For some time now Hamburg has been working on becoming the world’s first Smart Seatropolis through a partnership between the City of Hamburg, the Hamburg Port Authorities and Cisco.
With an advanced, end-to-end network being built that connects real-time information between urban services and adjacent port operations historic Hamburg is leapfrogging into the 21st century. The city is Germany’s second-largest city with nearly 2 million residents.
Key to its plan is the ICT infrastructure built around the IoT principle that will overlay the Seatropolis, capable of linking things, people, processes and data to the internet.
With 10,000 big vessels a year visiting the 28-square-mile port – the third busiest in Europe – Hamburg is running out of capacity. For this reason a smarter road information system is required as there is no room for new roads to be built. So one of the first applications being installed is sensor-enabled smart parking for large container trucks. This will speed up the flow of traffic for both transporters and commuters, as well as reduce pollution from idling engines. With throughput of around 150 million tons a year, smart parking for trucks – a world first – has the dual benefit of improving supply chain efficiency and quality of life for Hamburg citizens living, working and visiting just across the mighty River Elbe.
Information from ships, roads, bridges and vehicles will be linked and data will be fed back to mobile phones and interactive road and port signage in real time. This digital infrastructure is being built on open standards and with a flexible architecture to integrate the proliferation of apps, everything from smart parking and taxi services to customised shopping discounts and ways to remotely turn off the lights at home.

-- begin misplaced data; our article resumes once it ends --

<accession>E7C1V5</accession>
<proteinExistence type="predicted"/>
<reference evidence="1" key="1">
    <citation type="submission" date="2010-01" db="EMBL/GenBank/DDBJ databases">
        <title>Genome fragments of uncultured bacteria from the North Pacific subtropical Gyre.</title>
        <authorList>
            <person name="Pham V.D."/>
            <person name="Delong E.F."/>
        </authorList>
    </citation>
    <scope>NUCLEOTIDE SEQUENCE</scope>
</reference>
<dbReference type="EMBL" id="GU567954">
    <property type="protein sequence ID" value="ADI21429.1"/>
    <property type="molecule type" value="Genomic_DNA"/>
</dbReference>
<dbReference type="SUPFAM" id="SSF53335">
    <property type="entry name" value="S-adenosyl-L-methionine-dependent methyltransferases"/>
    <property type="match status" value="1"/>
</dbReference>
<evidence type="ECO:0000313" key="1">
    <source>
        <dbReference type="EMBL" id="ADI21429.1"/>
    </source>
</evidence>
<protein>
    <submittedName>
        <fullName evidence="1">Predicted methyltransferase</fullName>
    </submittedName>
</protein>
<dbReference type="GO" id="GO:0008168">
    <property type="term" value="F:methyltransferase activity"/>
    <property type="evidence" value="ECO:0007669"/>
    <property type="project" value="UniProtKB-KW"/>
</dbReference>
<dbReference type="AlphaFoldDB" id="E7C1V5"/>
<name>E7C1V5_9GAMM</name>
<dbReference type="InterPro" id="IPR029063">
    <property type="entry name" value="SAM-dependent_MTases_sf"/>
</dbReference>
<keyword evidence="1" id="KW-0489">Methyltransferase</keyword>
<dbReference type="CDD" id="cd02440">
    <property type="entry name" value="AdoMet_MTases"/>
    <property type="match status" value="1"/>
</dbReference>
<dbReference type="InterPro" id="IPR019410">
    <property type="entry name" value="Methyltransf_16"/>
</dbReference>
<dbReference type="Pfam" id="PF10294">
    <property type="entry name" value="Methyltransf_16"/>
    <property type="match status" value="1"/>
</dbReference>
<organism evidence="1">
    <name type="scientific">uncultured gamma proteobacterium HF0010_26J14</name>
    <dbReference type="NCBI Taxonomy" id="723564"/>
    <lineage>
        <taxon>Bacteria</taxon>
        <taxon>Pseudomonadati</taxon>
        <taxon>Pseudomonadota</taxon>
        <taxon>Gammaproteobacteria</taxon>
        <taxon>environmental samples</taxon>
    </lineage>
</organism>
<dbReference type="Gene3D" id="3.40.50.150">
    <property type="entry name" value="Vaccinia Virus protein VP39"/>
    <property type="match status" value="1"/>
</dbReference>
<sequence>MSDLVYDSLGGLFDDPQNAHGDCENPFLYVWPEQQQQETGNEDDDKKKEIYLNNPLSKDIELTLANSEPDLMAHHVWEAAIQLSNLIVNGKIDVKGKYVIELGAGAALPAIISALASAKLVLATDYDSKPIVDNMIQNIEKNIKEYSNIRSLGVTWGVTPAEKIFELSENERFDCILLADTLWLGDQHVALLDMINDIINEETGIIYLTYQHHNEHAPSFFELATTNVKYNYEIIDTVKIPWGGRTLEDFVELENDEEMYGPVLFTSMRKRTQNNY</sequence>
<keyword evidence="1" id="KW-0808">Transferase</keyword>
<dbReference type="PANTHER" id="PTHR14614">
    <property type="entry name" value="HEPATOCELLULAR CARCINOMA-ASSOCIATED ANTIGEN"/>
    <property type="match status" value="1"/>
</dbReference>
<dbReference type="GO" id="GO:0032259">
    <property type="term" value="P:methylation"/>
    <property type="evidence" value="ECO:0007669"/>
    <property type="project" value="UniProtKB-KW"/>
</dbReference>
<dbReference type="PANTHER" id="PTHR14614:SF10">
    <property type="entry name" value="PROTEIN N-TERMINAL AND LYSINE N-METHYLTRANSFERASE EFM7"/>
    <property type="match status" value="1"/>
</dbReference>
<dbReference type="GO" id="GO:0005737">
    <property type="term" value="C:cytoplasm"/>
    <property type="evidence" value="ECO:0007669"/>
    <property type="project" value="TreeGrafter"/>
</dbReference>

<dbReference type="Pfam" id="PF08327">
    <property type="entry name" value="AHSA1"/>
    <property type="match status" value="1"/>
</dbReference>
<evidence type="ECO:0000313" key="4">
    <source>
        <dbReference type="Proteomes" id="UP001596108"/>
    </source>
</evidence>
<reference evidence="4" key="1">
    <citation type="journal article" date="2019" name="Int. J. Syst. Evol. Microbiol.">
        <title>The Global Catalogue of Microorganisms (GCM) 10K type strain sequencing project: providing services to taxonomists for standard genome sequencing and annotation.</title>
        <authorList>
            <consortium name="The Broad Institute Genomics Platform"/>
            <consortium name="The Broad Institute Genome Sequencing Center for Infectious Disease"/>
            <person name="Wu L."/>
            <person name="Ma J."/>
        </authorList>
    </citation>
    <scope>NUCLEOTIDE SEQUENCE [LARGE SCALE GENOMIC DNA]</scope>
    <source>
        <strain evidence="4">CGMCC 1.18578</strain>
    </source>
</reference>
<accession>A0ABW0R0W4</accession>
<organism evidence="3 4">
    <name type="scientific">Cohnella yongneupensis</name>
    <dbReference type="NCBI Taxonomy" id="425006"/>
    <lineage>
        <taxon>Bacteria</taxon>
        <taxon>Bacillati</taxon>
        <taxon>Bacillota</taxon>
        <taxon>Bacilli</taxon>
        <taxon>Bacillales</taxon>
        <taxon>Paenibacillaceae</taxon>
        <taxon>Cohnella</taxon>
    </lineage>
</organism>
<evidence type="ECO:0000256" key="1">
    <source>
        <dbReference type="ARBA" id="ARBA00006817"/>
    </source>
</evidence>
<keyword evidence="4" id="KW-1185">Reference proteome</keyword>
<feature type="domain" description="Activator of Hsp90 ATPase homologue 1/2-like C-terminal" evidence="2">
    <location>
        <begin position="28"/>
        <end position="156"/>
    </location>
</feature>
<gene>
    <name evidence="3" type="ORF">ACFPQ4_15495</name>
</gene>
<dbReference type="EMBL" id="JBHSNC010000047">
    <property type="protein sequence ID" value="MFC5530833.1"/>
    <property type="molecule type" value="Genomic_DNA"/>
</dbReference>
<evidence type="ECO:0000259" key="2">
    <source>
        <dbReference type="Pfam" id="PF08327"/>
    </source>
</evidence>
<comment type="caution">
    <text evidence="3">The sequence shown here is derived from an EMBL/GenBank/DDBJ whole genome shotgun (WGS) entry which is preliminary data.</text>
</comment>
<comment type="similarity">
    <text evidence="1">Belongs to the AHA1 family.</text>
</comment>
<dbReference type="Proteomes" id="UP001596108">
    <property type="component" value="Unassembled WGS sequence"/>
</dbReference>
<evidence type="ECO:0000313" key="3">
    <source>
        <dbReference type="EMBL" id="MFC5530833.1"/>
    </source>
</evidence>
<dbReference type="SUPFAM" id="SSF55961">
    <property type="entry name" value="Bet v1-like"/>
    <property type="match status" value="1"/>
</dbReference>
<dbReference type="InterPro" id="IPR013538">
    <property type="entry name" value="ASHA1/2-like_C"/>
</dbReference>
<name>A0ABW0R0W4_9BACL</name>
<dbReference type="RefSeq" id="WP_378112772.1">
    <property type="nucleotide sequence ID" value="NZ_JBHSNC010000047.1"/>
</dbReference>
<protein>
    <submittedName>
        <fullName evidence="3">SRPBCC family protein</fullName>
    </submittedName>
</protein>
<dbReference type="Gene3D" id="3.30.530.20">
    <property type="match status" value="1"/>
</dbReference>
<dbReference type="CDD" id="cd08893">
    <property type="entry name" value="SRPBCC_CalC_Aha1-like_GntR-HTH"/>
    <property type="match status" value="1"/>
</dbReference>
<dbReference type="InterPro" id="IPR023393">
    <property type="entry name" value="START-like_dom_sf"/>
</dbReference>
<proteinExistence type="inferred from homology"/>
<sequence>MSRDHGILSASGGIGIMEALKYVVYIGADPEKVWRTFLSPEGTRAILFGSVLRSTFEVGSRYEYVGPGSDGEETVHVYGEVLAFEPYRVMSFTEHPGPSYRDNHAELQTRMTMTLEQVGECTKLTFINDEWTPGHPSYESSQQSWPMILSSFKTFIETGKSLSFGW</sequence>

They are looking at how best to collaboratively define, develop and deploy inter-linked solutions and services throughout the greater metro-port area.
Council is also installing environmental sensors around the port and city. These sensors measure factors ranging from temperature and humidity to wind direction, air pollution, water flows and river levels. They feed constant updates to a control centre where data is processed for immediate forecasting and long-term analysis.
Part of the broader smart city plan also includes looking at new ways to instantly inform its citizens about traffic patterns through the larger region, alerting them about emergencies or reporting environmental conditions or entertainment and dining options. This will be done via internet-linked applications accessed via strategically located kiosks or people’s own mobile devices. This will also allow citizens to interact with government offices for routine services. Inside the kiosks, citizens have face-to-face access to city agents via an immersive video teleconference. They can ask questions, print documents and submit forms.
Plans also call for exploring new smart lighting solutions that combine the latest lighting technology, motion sensors, video monitoring and digital data fed to sophisticated algorithms that dynamically adjust settings depending on the amount of traffic at particular streets, venues, etc.
In all the city is projecting a 70% reduction in operational costs over the next seven years.